The philosophy of Plato, which filtered into the church through Augustine’s neo-Platonism, may be briefly described as an idea or ideal towards which one strives to arrive. 

The Gospel is not concerned with ideals. The Gospel does not talk about with how we get closer to Jesus. Rather, it announces how Christ graciously comes all the way to us. The Christian confession is not at its best when it contemplates the kingdom of God in terms of lower to higher, closer or nearer, comparatives and superlatives. At issue is not that we become more and more like God, but rather that He became like us, taking on our flesh and yet was without sin. 

It is not that we go to God, but rather that He comes all the way to us through the means of grace. He does not come to us through symbols or imagery but through Word and Sacrament. Luther put it this way:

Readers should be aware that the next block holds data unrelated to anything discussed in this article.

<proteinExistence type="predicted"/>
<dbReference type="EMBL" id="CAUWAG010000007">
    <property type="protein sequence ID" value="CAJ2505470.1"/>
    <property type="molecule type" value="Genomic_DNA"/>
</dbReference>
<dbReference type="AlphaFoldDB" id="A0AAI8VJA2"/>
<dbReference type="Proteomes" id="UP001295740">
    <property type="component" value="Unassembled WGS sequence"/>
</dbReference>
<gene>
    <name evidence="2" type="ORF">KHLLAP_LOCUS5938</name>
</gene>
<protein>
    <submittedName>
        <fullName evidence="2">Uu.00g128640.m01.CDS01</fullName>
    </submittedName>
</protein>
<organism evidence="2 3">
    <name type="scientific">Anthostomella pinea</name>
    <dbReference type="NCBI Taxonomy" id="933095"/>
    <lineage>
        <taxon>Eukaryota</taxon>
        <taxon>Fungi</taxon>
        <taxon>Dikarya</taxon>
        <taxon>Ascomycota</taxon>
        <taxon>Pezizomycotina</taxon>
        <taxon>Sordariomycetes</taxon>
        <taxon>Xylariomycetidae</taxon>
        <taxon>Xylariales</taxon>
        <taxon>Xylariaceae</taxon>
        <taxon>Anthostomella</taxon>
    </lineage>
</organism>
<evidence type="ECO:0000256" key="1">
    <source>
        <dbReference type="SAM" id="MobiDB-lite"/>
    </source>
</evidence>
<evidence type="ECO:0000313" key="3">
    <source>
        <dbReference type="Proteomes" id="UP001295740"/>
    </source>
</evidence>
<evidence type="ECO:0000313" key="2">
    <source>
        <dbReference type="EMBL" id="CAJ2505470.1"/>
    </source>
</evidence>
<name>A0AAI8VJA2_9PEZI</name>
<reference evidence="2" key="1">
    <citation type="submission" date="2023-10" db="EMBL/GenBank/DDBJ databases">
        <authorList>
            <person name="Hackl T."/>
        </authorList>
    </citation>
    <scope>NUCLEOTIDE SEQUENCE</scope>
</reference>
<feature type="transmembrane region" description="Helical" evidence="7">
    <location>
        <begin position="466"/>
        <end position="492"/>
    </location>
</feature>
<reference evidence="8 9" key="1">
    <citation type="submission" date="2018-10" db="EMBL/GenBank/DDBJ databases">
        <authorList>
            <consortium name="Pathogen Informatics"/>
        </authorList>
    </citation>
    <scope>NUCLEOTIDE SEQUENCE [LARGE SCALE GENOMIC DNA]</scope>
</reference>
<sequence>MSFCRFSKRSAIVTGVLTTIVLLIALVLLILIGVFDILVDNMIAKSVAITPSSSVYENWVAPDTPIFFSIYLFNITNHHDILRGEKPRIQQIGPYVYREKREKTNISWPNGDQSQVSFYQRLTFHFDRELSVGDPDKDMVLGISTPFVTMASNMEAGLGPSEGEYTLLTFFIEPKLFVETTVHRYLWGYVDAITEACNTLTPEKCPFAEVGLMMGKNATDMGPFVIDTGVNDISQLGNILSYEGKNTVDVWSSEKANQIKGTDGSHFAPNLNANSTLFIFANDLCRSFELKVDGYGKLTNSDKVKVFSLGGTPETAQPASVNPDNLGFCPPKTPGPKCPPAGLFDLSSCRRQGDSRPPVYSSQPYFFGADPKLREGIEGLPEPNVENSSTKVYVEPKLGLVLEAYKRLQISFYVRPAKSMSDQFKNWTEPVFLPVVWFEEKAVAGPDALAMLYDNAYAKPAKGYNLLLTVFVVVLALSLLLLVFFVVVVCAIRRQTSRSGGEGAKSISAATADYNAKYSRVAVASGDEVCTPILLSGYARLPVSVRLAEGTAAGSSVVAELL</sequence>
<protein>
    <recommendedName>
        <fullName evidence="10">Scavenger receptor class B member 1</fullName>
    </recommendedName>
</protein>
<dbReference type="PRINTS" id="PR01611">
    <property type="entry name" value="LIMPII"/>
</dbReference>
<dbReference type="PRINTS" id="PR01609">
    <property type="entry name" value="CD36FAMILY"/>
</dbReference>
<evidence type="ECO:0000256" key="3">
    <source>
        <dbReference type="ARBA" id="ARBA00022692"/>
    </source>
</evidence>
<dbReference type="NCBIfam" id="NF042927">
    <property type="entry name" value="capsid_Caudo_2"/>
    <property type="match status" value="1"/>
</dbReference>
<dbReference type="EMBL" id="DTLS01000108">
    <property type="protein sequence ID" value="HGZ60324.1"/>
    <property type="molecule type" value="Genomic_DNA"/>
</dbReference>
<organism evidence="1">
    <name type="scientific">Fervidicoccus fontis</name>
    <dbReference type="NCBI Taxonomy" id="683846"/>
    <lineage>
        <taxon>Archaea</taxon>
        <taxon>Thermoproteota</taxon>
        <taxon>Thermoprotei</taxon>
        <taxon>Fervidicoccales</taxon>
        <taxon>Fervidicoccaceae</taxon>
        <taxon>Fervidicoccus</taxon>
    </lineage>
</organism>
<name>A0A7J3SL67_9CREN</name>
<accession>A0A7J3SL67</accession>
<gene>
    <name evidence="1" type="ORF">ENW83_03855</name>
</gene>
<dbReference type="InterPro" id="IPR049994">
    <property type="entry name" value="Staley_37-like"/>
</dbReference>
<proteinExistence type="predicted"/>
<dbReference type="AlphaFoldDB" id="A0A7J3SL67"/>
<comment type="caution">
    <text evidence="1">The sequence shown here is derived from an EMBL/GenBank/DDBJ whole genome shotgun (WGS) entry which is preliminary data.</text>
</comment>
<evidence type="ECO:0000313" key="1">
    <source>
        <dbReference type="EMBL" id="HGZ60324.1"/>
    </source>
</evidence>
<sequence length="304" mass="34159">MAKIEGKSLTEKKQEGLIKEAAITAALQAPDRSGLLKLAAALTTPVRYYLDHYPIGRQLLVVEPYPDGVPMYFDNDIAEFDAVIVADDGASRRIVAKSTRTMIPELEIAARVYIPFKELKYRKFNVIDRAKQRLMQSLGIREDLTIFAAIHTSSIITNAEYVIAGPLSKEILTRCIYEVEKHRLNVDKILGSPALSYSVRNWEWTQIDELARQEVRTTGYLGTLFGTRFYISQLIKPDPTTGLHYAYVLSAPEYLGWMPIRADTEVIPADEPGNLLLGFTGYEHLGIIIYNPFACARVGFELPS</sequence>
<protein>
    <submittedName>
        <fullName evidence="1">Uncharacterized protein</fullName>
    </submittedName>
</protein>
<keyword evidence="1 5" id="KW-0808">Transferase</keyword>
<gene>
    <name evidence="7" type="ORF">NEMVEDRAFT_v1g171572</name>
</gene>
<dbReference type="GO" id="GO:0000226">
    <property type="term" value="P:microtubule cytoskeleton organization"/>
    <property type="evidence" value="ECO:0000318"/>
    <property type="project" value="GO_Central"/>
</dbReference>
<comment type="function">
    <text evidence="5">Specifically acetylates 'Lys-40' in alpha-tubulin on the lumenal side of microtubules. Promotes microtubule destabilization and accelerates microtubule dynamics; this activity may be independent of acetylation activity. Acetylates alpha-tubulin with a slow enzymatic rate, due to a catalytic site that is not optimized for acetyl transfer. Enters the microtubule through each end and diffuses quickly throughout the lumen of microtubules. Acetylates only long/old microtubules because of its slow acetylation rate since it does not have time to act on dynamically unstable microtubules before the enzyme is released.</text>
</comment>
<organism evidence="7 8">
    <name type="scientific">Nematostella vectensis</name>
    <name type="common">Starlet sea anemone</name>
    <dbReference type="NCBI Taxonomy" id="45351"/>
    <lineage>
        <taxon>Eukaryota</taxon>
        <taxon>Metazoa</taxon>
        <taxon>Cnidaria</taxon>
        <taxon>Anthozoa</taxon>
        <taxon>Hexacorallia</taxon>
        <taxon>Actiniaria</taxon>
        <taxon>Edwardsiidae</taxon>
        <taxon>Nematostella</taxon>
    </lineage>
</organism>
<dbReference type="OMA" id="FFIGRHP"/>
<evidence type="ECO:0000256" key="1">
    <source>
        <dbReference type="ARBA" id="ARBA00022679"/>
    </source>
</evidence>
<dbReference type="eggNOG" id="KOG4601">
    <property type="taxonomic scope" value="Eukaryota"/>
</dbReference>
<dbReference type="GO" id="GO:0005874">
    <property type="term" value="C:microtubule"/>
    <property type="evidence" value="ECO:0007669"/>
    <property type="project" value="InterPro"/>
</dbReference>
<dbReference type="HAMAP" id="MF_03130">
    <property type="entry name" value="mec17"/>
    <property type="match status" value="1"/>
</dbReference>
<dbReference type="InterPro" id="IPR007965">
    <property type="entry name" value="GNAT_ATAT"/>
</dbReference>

Although [God] is present in all creatures, and I might find him in stone, in fire, in water, or even in a rope, for he certainly is there, yet he does not wish that I seek Him there apart from the Word, and cast myself into the fire or the water, or hang myself on the rope. He is present everywhere, but He does not wish that you grope for Him everywhere. Grope rather where the Word is, and there you will lay hold of Him in the right way. Otherwise you are tempting God and committing idolatry. For this reason He has set down for us a definite way to show us how and where to find Him, namely the Word. (AE 36:342)

That which is not incarnational is most likely allegorical. Can sinners be saved by figures of speech? People may enjoy symbolism, metaphors, and illustrations as interesting, inspiring, enlightening or even entertaining, but there is no power in allegories to save. Figures of speech might provide some sense of stimulated elation wherein the audience imagines that it is getting closer to God, but this is at best an illusion.

In the same vein, the Lord God does not love in a way that admits of degrees: more or less or so much. He loves entirely and completely in a way that is so vast that we cannot comprehend or describe it. It is not that we love Him but that He loves us – and His love in Christ is not measured by degrees, lesser or greater, comparatives or superlatives.